Matthew Bowman teaches history at Bowling Green State University and is the author of The Mormon People: the Making of an American Faith.
Seth Bryant, a US Navy Chaplain assigned to a USMC grunt unit, has graduate degrees from the University of Florida, studying religion in the Americas, and Vanderbilt University, in American religious history.
Amy Gordon Grigg is an aerospace engineer by profession and a theologian by inclination. She can most often be found with her nose in a book.
Michael Haycock is a graduate of Yale University, currently pursuing an MA in religion at Claremont Graduate University, where he focuses on American religious history, Mormonism, and gender studies, with smatterings of other interests.
Kate Holbrook is a specialist in women’s history at the LDS Church History Library, and holds a PhD in American religious history from Boston University.
David J. Howlett is visiting assistant professor at Skidmore College, where he teaches courses on religion in the United States, Mormon history and culture, the anthropology of pilgrimage, and Native American religions.
Alan Hurst is an aspiring legal scholar studying the ways law manages religious diversity in society. He is a graduate of Brigham Young University and Yale Law School, and he recently completed a fellowship at the Yale Center for Faith and Culture.
Cristine Hutchison-Jones (on hiatus) earned her PhD in Religious Studies from Boston University. Her research focuses on the cultural and intellectual history of religious intolerance and representations of minority groups in the United States.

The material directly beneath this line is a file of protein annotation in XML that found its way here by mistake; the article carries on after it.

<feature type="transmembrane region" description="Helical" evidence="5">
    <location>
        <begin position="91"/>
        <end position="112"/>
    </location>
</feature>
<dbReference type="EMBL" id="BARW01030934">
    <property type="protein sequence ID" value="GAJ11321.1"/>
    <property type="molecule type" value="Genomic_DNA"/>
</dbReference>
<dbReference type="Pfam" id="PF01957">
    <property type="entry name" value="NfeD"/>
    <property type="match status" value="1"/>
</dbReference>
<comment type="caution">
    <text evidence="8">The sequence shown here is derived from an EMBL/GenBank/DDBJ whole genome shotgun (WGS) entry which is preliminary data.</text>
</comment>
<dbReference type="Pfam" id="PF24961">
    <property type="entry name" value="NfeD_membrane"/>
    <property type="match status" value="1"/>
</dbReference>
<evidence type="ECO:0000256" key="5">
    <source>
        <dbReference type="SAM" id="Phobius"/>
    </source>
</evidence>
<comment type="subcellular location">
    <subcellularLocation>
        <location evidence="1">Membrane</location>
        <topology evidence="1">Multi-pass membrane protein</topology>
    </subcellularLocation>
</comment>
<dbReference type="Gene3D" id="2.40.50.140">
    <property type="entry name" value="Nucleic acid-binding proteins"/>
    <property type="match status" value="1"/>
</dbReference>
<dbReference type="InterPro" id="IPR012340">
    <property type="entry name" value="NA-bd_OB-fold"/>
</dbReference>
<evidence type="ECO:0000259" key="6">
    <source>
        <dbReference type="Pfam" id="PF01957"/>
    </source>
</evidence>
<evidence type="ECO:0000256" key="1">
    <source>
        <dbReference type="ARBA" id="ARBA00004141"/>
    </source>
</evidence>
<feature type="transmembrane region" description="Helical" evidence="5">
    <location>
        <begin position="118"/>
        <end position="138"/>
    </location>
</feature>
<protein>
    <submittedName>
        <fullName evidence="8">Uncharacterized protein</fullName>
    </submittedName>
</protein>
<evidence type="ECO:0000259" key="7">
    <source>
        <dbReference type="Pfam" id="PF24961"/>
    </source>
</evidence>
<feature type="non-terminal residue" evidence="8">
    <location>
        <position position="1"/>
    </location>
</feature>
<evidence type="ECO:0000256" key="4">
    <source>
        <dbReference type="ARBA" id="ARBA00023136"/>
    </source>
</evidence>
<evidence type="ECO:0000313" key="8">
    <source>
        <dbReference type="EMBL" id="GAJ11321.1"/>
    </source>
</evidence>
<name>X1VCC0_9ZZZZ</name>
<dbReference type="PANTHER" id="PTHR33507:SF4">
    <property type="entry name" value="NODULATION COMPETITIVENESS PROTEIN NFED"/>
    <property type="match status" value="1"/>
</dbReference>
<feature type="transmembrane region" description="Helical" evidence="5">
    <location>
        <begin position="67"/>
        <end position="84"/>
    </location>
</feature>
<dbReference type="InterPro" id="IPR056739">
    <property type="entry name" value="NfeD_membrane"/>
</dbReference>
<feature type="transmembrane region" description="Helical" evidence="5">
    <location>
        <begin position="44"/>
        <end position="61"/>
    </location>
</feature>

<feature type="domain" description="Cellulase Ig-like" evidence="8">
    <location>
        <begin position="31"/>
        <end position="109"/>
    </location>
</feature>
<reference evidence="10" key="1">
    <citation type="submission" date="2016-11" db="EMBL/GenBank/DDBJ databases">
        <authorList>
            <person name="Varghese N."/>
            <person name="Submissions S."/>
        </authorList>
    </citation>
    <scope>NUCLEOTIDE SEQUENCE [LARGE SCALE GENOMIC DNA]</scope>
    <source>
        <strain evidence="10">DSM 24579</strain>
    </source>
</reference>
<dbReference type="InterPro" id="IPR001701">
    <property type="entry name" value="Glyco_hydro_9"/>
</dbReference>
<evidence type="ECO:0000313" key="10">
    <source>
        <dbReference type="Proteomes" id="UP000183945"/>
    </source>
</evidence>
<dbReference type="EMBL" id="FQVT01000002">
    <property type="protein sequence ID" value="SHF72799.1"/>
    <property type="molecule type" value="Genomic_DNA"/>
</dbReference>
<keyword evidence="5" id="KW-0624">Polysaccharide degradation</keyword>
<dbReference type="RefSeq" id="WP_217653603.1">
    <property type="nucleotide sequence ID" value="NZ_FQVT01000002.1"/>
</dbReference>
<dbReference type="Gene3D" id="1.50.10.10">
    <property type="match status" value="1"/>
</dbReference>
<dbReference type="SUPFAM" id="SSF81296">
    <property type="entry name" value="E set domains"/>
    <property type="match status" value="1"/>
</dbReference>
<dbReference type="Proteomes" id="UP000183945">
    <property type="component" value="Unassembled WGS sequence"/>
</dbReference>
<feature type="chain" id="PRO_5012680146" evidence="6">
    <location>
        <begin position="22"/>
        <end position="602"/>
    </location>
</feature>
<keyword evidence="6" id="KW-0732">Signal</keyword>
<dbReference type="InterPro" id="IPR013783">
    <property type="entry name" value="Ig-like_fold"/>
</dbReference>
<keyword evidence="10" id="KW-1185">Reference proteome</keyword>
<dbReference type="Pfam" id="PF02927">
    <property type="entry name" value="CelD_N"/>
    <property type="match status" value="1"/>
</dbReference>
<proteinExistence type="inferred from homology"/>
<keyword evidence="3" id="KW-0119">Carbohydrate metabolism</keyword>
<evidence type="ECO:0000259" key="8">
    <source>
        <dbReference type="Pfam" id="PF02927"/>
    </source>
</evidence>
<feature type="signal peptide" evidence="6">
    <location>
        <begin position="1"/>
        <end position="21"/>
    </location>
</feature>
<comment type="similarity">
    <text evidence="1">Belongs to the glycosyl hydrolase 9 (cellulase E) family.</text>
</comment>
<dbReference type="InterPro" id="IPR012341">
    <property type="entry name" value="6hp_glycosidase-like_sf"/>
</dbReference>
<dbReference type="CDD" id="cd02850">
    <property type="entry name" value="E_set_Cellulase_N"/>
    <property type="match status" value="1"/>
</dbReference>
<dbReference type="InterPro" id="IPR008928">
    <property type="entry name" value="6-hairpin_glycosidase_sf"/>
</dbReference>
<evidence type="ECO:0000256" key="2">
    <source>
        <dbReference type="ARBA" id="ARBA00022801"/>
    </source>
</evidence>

Melissa Inouye (on hiatus) holds a Ph.D. in Chinese history from Harvard University and is a lecturer in Chinese history at Auckland University.
Christopher Jones (on hiatus) is a PhD candidate in history at the College of William and Mary in Williamsburg, Virginia, where he studies the cultural and religious history of 18th and 19th century North America and the Caribbean.
Richard T. Livingston is a PhD candidate in philosophy of religion and theology at Claremont Graduate University, and an adjunct instructor in Comparative Religion at California State University, Fullerton where he teaches an introductory course on Mormonism.
Patrick Mason is Howard W. Hunter Chair of Mormon Studies at Claremont Graduate University.
A graduate of Yale University, Neylan McBaine is the founder and editor-in-chief of The Mormon Women Project, a continuously expanding library of interviews with LDS women found at www.mormonwomen.com. Her writings have been published in Newsweek, Dialogue: A Journal of Mormon Thought, Meridian Magazine, the Washington Post and others.
Susanna Morrill is associate professor of religious studies at Lewis & Clark College where she teaches courses on U.S. religions, Mormonism, women in religion, and the intersection of religion and popular culture.
Benjamin E. Park holds a PhD in history from the University of Cambridge where he focused on the cultural, religious, and intellectual history of early America. He is a postdoctoral scholar at the University of Missouri
Taylor G. Petrey is the Lucinda Hinsdale Stone Assistant Professor of Religion at Kalamazoo College specializing in Early Christianity and Biblical Studies, and is director of the Women, Gender, and Sexuality program.
Ryan Tobler (on hiatus) is a graduate student at Harvard University and an editorial fellow at BYU Studies. He studies early American religion, life, and culture.
John Valley is a freelance journalist based out of Salt Lake City. He enjoys reading comic books, discussing film, and reading up on Mormon studies.